Ahead of his solo performances of Prokofiev's Second and Third Piano Concertos with the LSO this autumn, we caught up with pianist Denis Matsuev to talk about the great Russian composers, performing with Gianandrea Noseda and the magic of the stage.
How did you first get into music?
My parents are musicians, so I was surrounded by music from birth. When I was three years old I walked up to a piano for the first time and repeated a melody I had just heard on the weather forecast with a single finger. I’ve been involved in music since then.
And now you regularly perform the likes of Rachmaninov and Prokofiev’s Second Piano Concerto.
Yes, I’ve been performing Prokofiev’s Second Piano Concerto for just five years now. I decided to learn it on Valery Gergiev’s advice, who was absolutely sure that this music was right for me in character and in spirit. We even recorded a CD of this concerto. It is a truly challenging work for a pianist; emotionally intense and tragic, this is Prokofiev’s premonition of Revolution. The only way to perform it is to give yourself over to it completely – I usually lose 3kg during a performance!
You’ve been described as the ideal latter-day soul mate to Rachmaninov. What does Rachmaninov mean to you?
When it comes to S.V. Rachmaninov, I always think that, without him, we pianists would feel orphaned. He is very special to me! I still go to Villa Senar (the composer’s Swiss estate) to play his piano and work with the Serge Rachmaninoff Foundation. I’ve done a lot together with the Foundation and with the late Alexander Rachmaninov: I recorded a CD of Rachmaninov’s unknown works on his own grand piano and recorded all of his concertos with Gergiev. We’re releasing a CD with Rachmaninov’s Fourth Concerto soon and we’ll be releasing a complete box set of Rachmaninov’s concertos.
'I always think that, without [Rachmaninov], we pianists would feel orphaned.'
What generally goes through your head as you step on stage?
It is magic! Being on stage enriches and inspires me, the energy that comes from the audience has a miraculous healing effect. I cannot exist without a stage. I perform about 265 concerts a year and each is a moment of great happiness.
Just this month you joined the LSO on tour at the George Enescu Festival, conducted by Noseda. How was that?
I have a long-standing friendship with the LSO. Together we’ve played a huge number of concerts, particularly under the maestro Gergiev, covering lots of different repertoire, including some lesser-performed works – Szymanowski’s Fourth Symphony Concertante, for example.
I love the LSO, it’s a unique orchestra of the highest world-class quality. The Orchestra doesn't just play the notes, they create music – they are happy to improvise and find new approaches during a concert. There is a very special creative atmosphere there and a feeling of freedom that I really value. I have a lot of friends in the Orchestra and I look forward to performing with them every time I have the chance to.
As for Gianandrea Noseda, he is a great friend. We’ve performed together many times with the greatest orchestras of the world. Performing Prokofiev’s Second Piano Concerto at the Enescu Festival with Noseda was a moment of pure happiness, so I am looking forward to our concerts in London in October and November.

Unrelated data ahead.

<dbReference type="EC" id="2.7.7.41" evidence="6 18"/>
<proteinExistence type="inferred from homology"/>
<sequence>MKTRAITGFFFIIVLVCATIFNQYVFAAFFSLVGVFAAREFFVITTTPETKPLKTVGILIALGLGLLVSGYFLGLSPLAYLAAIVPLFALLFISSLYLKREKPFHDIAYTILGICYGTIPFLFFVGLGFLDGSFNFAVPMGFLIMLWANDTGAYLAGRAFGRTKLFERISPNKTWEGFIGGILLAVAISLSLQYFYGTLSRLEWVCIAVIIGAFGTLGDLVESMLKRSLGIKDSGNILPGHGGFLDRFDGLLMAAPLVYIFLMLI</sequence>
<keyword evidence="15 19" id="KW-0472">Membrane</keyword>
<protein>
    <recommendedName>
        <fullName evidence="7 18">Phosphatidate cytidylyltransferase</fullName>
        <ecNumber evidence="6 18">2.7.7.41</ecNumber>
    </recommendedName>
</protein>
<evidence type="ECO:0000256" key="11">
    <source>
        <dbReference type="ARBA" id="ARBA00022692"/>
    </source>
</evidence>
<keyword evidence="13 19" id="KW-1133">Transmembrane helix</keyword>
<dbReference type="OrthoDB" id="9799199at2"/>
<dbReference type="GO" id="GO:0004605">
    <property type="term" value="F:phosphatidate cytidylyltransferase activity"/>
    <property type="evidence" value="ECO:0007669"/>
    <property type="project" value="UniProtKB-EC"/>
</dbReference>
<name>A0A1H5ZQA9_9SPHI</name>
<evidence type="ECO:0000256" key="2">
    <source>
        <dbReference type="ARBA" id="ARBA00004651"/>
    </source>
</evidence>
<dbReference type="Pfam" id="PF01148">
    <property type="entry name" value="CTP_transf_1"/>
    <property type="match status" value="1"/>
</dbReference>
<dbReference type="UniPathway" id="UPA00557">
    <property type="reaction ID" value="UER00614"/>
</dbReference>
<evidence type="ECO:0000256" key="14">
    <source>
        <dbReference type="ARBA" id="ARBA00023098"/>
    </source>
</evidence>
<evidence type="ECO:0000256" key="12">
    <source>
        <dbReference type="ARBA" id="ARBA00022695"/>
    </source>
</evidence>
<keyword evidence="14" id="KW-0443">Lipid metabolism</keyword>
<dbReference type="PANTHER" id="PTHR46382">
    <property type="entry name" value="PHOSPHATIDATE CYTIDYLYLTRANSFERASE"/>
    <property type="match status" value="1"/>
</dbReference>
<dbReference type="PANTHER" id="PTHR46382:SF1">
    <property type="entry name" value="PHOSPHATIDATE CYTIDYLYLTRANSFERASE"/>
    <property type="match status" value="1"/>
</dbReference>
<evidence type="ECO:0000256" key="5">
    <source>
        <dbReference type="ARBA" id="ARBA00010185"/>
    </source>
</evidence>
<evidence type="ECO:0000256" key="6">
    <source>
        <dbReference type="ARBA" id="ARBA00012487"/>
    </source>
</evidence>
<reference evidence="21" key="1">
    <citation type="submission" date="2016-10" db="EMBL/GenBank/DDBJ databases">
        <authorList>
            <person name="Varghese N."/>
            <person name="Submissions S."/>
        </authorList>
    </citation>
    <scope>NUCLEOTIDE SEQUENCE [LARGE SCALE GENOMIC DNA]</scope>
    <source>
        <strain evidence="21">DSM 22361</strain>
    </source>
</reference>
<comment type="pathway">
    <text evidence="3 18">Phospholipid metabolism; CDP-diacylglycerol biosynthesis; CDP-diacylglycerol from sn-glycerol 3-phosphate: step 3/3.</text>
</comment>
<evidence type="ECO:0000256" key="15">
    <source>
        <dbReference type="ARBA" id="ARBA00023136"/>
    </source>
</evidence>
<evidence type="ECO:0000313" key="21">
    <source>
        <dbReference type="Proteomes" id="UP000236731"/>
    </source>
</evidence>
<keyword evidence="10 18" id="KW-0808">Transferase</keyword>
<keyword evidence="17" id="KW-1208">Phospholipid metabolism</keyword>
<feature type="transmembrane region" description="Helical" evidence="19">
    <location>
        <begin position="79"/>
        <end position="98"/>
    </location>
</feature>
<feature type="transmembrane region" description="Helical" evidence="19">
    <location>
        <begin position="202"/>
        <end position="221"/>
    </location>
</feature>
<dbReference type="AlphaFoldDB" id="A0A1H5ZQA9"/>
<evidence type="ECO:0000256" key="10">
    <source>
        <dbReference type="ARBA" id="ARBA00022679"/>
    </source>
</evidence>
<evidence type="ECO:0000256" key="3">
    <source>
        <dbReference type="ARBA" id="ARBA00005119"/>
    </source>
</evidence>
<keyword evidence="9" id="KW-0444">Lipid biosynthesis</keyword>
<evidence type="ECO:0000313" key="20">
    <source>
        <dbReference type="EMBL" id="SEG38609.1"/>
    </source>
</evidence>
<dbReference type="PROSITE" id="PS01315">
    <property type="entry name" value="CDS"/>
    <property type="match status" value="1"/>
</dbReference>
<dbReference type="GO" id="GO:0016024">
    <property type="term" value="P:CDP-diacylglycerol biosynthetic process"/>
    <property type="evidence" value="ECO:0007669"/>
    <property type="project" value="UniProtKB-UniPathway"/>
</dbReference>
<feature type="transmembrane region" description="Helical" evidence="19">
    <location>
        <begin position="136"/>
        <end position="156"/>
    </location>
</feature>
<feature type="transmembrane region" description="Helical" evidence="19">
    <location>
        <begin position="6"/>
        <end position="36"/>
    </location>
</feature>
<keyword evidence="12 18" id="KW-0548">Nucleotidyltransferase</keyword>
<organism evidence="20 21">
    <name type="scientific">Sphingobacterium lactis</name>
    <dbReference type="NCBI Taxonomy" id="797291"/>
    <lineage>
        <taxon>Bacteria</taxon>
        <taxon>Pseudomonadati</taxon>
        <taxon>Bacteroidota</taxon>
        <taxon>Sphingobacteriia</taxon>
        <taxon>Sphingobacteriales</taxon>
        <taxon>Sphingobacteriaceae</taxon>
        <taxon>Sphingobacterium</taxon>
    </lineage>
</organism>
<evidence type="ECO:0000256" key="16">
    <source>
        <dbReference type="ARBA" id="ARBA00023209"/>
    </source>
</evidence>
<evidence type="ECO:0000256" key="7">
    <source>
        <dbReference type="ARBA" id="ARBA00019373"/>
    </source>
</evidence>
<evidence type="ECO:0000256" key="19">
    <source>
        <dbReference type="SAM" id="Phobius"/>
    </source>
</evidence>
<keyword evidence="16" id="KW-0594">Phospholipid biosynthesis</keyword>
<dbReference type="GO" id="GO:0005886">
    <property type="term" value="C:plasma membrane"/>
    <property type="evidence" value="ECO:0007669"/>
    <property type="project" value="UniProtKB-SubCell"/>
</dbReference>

Your upcoming concerts with the LSO are part Noseda’s Russian Roots series. What is it about music from the 20th century Russian composers like Prokofiev, Rachmaninov and Shostakovich that continues to enthral audiences?
These composers are the geniuses of the 20th century, their music will exist for hundreds of years. In my opinion, the biggest intrigue and pleasure is that no matter how many times you’ve played their concertos, it always feels like the first time. This is a distinctive feature of brilliant music, when despite the huge number of pre-existing interpretations from different orchestras and conductors, the music pushes you to find something new and create music as from a clean slate. You can spend a lifetime learning these concertos, feeling how you change inside with each different interpretation, and a lot depends on who is on-stage with you in that moment.
When I’m with the LSO and Noseda, there is a feeling of freedom, unpredictability and spontaneity, which I value a lot. I always know that I can count on support from the Orchestra and the conductor, leaving me free and able to offer different interpretations. Noseda is an expert in Russian music (his work at the Mariinsky Theatre has certainly had some bearing there). He knows the entire Russian repertoire brilliantly. Plus he speaks Russian!
'You can spend a lifetime learning these concertos, feeling how you change inside with each different interpretation.'
Finally, can you tell us something we might not know about you?
I find inspiration in my home town of Irkutsk and Lake Baikal, as in the name of my annual September festival, Stars on the Baikal. When my musician friends come to my native city, I always invite them to dive into the Baikal. It is cold, usually 9 degrees, but it gives you a lot of energy, without which it is almost impossible to perform Prokofiev’s Second or Third Piano Concertos.
Denis Matsuev performs Prokofiev’s Second Piano Concerto on Thursday 31 October followed by his Third Piano Concerto on Sunday 3 November as part of the LSO’s Russian Roots series, led by LSO Principal Guest Conductor Gianandrea Noseda. Click to find out more and book tickets.